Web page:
Criminal gangs are suspected of stealing pets for use in the barbaric illegal blood sport of dog-fighting, Scots animal campaigners say.
Warnings on Facebook and Twitter claim colour-coded stickers are being used to mark houses where there are dogs that are being stolen for use as bait animals in dog fighting.
Some owners have been posting concerns online while making attempts to trace their dogs.
Loading article content
One dog owner said his four-month-old female Lhasa Apso, Roxi, was stolen from Holmston Road, Ayr on March 24 by a man driving a black Ford Focus. "The worrying thing about this case of theft is that the man had bite marks all over his hands," said the owner. "Possibly from operating in dog fighting."
Last month, blobs of paint were found on gates and doors in South Ayrshire with owners concerned that a criminal gang was designating the location for the theft of dogs.
The house-marking warning was highlighted on Facebook by a number of concerned pet lovers who "shared" the notice.
It stated: "Keep your eye out for small coloured stickers on gates or doors. Gangs are marking how many dogs live there to steal and are using them for bait for dog fighting.
"Red stickers are for big dogs, yellow stickers are for medium breeds and pink for small breeds."
The notice says the markings were seen in Ayr and Maybole as well as numerous nearby villages.
Police say that while they are aware of reports on social media, they have had no reports from owners.
A Strathclyde Police spokeswoman said: "All we can do is alert owners to be vigilant and ask that people try not to leave dogs unattended in their garden where possible and report suspicious activity to police."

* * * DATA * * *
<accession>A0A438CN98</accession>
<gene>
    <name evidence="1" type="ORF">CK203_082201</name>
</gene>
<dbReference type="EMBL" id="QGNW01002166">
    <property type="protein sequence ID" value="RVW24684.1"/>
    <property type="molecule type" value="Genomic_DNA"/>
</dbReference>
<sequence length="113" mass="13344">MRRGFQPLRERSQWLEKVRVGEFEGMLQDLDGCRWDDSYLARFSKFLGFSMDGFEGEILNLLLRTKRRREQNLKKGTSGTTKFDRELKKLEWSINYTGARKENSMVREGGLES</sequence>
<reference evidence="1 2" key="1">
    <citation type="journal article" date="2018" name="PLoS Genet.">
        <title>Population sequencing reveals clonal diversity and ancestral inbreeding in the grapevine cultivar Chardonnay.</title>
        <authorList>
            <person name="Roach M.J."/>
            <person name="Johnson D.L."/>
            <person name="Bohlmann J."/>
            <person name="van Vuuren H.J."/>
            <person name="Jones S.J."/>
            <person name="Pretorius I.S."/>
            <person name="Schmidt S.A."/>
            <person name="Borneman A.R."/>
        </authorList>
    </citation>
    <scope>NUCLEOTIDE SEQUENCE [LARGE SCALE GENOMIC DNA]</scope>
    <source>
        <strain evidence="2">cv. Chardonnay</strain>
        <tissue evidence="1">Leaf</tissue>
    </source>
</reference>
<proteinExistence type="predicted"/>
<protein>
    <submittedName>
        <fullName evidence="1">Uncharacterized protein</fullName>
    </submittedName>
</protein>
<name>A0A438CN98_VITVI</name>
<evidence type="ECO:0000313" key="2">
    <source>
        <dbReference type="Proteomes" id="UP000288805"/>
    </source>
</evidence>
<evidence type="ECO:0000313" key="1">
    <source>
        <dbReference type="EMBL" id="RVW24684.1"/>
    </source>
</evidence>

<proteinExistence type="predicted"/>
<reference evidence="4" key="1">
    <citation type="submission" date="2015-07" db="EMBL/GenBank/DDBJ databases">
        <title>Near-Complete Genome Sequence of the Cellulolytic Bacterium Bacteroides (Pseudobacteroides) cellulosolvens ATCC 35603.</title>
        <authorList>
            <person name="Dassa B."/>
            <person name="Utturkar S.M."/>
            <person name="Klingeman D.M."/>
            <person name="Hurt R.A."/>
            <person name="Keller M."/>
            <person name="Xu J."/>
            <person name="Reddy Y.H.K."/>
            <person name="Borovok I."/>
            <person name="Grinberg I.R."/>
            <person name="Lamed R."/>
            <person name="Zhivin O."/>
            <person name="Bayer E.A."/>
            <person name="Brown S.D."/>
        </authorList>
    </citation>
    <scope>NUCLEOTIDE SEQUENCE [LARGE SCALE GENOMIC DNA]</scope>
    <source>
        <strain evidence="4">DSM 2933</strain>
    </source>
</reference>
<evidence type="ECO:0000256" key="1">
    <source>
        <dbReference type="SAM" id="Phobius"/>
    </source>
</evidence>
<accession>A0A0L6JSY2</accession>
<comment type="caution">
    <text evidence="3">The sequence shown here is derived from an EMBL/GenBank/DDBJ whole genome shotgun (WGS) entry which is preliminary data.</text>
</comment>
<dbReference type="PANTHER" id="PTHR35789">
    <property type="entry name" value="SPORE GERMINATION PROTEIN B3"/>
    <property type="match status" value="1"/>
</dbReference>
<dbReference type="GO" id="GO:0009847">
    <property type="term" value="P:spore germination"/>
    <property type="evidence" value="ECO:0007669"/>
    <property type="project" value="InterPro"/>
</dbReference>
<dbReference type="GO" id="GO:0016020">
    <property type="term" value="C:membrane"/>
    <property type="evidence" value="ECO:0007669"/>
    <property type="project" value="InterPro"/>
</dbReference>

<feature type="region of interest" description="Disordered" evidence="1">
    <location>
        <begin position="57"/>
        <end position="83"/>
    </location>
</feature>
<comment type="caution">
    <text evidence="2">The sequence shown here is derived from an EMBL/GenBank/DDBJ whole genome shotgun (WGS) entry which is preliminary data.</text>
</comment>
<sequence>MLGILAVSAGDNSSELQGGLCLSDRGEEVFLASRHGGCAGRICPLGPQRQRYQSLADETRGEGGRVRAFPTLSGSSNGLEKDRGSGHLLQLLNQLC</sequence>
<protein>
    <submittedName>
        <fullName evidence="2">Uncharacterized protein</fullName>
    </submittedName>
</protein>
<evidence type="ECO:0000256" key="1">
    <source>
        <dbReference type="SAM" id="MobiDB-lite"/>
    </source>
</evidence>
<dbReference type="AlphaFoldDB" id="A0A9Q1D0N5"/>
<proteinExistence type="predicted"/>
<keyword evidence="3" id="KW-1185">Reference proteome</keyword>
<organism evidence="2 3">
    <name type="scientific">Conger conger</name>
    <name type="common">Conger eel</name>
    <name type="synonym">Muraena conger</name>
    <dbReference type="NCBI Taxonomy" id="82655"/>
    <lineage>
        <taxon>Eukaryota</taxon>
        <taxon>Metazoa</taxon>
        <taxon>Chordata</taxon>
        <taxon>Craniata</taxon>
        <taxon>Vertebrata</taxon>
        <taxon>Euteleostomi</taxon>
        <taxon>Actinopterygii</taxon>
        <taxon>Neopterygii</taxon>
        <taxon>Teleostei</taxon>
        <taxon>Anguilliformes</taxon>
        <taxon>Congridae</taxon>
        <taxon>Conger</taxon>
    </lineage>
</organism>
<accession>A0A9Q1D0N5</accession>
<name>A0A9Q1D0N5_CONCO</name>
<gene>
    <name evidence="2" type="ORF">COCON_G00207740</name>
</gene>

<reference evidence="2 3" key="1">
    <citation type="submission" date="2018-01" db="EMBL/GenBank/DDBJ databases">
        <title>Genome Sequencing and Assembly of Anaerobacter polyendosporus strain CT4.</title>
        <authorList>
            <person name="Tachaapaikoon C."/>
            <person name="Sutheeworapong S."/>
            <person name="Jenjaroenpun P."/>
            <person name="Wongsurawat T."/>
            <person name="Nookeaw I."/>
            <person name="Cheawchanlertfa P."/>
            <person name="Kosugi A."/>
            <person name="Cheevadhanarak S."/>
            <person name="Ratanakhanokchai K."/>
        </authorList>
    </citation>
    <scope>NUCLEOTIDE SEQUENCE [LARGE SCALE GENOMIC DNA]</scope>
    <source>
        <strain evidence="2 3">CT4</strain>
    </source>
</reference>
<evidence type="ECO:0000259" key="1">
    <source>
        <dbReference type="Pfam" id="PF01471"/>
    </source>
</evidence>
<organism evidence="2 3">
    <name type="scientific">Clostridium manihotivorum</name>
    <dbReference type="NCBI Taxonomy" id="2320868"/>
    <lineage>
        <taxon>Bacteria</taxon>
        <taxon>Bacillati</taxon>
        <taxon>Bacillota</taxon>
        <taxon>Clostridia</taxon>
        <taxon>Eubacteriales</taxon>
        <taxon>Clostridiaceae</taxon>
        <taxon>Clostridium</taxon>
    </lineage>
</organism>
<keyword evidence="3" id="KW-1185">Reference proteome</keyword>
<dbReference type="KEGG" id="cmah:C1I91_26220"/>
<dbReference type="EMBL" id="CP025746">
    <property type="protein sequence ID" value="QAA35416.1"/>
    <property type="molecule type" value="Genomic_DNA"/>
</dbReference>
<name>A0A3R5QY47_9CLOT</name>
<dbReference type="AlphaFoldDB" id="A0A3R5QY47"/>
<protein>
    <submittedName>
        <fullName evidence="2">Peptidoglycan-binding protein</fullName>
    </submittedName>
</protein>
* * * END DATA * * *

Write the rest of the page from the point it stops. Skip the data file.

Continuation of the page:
But Linda Ess, founder of Lost Dogs Scotland, whose organisation helps reunite owners with their lost or stolen pets, insisted there is a problem.
She said: "Every day, dogs are stolen here. Some are stolen and kept, some are sold on and some will be for dog-fighting. Anyone leaving their dog unattended is leaving their dog at risk."
She said some were giving their dogs away free through online trading sites in the mistaken belief they are going to a good home, but are, in fact, inadvertently, providing the pets as bait in dog-fighting.
"People are going to homes saying they are a family but are in fact involved in dog-fighting. You should never give away your dog free without checking out the home that it is going to go to and getting references."
Scottish SPCA, the animal welfare charity, is advising people to have their dogs microchipped. Its chief superintendent, Mike Flynn, said: "In our experience, dogs tend to be stolen either for breeding purposes or because they can be sold on.
"We always recommend that dogs are microchipped, which is a cheap means of legally proving ownership, often resulting in animals being returned to their owners."
Eileen and Michael Bray of Erskine say their German Shepherd cross Buster was brutalised by thugs who took him to use in dog-fighting. The dog was found last month having been mistreated and starved.
Mrs Bray, 38, said: "It seems they have been trying to encourage Buster into becoming an aggressive dog."